Will Google’s Fuchsia bring a new shade to smartphones?
Monday, August 06, 2018
Though it came to our attention more than two years ago, Google’s "Fuchsia" project recently made news again when Bloomberg dropped a report indicating Fuchsia was intended to replace Android within five years.
Though a Google spokesperson later disputed some details of the report, including the timeframe, it hasn’t stopped speculation about exactly what the company’s ambitions and expectations are for the software at this point.
Android currently powers more than three-quarters of the world’s smartphones and is used by multiple hardware partners as well as thousands of developers. It also generates billions in mobile ad dollars.
In 2016, Google posted Fuchsia’s open-source code online and began allowing developers to play with it. Bloomberg asserts Fuchsia will launch on connected devices in the next three years, with a full replacement of Android to follow.
To call it a massive undertaking is probably putting it lightly, so what would Google really stand to gain from this mammoth endeavor that would justify it? Let’s analyze some of the possibilities.
The logo for Google Fuchsia, which has been rumored to replace the Android OS in the next five years.
The Case for Fuchsia
There’s no doubt security is a vital element in Fuchsia’s DNA. In February, Google announced Nick Kralevich, the head of platform at security was shifting over to the Fuchsia team – suggesting that Google was getting serious about the new operating system.
Sources say Fuchsia is being designed to accommodate more frequent and robust security updates. Google has pushed to close the gap in security vulnerabilities compared to Apple.
Bloomberg noted that most iPhones users update to new iOS versions quickly once they’re released. Meanwhile, less than 10 percent of Android users update quickly.
Furthermore, unlike Android, Fuchsia isn’t based on Linux, but rather another open-source kernel known as Zircon. This would allow the operating system to control small-scale devices like cameras and thermostats with less code — leaving it less prone to security vulnerabilities, as well as making it easier and faster to update more complex devices such as phones and computers.
Fuchsia is also being designed to take full advantage of voice interactions. It’s important to remember that Android came about as touchscreens were evolving as the primary user interface. But with voice increasingly expected to be the future of interfacing, Google is making it core to Fuchsia.
The new OS is allegedly being designed to run all of Google’s gadgets — from phones to smart speakers — and for third-party devices like refrigerators, televisions and automobiles – all places Google is looking to spread its software. Developers are aiming for an operating system that adjusts to varying screen sizes and can be truly universal as an increasing number of gadgets come online through the Internet of Things.
It’s also worth not overlooking that a wholly new OS could help Google steer clear of intellectual property disputes, such as the ongoing one with Oracle, which is seeking $8.8 billion in damages from Google.
…But What About…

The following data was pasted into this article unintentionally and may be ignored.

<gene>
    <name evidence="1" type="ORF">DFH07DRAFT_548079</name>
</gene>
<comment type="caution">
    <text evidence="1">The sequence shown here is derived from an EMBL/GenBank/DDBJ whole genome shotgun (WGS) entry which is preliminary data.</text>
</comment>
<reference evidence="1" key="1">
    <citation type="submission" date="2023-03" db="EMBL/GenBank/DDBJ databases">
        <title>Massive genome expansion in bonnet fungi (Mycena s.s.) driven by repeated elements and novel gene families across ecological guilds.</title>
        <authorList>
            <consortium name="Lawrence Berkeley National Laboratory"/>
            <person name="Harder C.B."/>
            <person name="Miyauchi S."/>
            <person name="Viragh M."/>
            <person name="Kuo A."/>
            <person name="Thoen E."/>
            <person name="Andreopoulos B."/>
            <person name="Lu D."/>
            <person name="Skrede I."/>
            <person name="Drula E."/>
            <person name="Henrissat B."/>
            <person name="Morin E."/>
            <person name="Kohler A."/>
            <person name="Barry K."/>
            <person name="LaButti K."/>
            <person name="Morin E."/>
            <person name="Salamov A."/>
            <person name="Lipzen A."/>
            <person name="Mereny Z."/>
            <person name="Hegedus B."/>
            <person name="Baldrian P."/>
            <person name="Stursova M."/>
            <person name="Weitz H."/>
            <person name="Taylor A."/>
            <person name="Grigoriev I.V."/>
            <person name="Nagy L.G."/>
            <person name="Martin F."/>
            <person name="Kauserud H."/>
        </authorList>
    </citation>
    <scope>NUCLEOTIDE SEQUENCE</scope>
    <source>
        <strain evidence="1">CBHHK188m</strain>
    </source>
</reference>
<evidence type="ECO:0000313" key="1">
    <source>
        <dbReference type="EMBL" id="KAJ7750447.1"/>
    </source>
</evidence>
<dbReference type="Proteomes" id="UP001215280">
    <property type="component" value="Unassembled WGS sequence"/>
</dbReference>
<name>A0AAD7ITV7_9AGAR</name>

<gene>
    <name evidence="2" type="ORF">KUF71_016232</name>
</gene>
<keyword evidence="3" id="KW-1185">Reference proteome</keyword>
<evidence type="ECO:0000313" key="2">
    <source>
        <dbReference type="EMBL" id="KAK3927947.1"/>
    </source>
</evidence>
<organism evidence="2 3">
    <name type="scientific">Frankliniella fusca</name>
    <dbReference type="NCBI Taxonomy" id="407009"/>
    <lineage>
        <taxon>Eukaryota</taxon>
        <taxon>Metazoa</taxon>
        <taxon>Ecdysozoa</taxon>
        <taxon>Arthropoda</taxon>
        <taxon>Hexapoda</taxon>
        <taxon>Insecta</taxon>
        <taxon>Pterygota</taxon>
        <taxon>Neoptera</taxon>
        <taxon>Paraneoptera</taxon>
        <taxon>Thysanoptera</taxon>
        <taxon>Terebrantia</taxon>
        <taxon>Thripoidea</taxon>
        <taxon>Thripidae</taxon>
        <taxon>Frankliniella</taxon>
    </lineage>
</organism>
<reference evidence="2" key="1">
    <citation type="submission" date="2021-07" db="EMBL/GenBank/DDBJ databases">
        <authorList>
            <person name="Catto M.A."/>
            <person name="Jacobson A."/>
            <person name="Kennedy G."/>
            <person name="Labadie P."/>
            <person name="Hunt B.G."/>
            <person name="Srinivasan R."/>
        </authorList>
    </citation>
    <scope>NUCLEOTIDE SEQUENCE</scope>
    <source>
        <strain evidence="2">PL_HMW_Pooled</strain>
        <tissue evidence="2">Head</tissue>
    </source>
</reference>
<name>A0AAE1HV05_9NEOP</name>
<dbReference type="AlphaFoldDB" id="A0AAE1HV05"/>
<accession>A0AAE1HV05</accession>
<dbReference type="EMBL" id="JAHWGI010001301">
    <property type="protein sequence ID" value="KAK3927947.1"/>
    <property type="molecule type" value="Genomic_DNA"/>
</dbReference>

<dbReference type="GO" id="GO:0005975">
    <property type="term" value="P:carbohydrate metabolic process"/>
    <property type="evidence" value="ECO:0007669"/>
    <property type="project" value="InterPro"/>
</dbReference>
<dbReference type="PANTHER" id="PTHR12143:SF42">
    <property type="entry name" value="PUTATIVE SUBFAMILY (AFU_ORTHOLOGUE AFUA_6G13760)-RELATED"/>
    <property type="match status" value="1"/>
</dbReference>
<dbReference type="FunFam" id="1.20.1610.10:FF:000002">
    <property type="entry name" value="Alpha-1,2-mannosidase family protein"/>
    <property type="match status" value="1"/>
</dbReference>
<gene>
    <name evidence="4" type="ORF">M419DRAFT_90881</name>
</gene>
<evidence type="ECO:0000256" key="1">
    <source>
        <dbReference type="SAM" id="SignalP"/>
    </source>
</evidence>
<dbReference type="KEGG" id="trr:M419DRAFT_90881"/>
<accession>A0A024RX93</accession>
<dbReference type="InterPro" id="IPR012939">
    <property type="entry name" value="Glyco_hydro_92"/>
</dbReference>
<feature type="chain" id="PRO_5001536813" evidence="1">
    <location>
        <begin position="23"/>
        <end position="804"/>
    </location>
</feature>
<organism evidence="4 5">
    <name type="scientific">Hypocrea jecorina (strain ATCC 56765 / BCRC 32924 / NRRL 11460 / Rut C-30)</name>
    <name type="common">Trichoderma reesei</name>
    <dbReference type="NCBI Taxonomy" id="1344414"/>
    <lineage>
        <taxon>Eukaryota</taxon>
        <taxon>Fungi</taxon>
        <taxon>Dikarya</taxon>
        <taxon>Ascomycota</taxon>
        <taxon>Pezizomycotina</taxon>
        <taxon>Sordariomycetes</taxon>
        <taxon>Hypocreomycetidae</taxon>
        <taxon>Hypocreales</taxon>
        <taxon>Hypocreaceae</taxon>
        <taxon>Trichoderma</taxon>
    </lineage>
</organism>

Google has plenty to gain from unveiling a new OS, but there are more than small challenges to overcome. As mentioned previously, billions of devices across the planet rely on Android, as do important hardware partners like LG, Samsung and Huawei. Shifting to a new platform would to require accommodation.
Also, moving away from the Linux kernel, while offering aforementioned positives, could leave existing devices incompatible and end-users frustrated.
Another potentially divisive issue could play out internally. Google’s primary revenue comes through its advertising business, and much of that business is based on offering advertisers highly targeted markets.
This data collection could butt up against Fuchsia’s desired privacy and security features. According to several sources, there’s already been internal debate about how much Fuchsia could hamstring this side of the ad business.
Meanwhile, Google can’t ignore regulatory scrutiny. The company is already at odds with governmental bodies around the world.
Just this past month, European regulators slapped Google with a $5 billion antitrust fine, claiming the company used Android to hinder rivals. Thus, any new system will be closely monitored, forcing Google to move cautiously.
What is Flutter?
Less talked about than Fuchsia is Flutter — another open-source Google project. However, careful analysis of Flutter — a mobile app framework — could offer some insight.
A topic of discussion at Google I/O 2018, Flutter is allegedly being used to write Fuchsia’s apps and interface and will be its native development framework. Some suggest Google is floating Flutter to establish a community of developers for the new operating system.
The First Tests?
There are also signs Google is quietly testing out Fuchsia though a new Lenovo smart display unit that is based completely on Google Smart Assistant, which will be at the core of Fuchsia.
The unit’s UI has no home or app menu button, but is navigated by voice command — known to be a key aspect of Fuchsia. It’s also expected that Android P, the next release of the OS, will move toward a similar UI.
While signs continue to percolate that Google has big plans for Fuchsia, company CEO Sundar Pichai insists there’s no official roadmap for the project, and Google publicly maintains it’s an "open-source experiment as an investment in innovation."
But it’s hard to imagine the company would sink such investment into a project without a much grander purpose. The question remains, when will they tell us exactly what that is?
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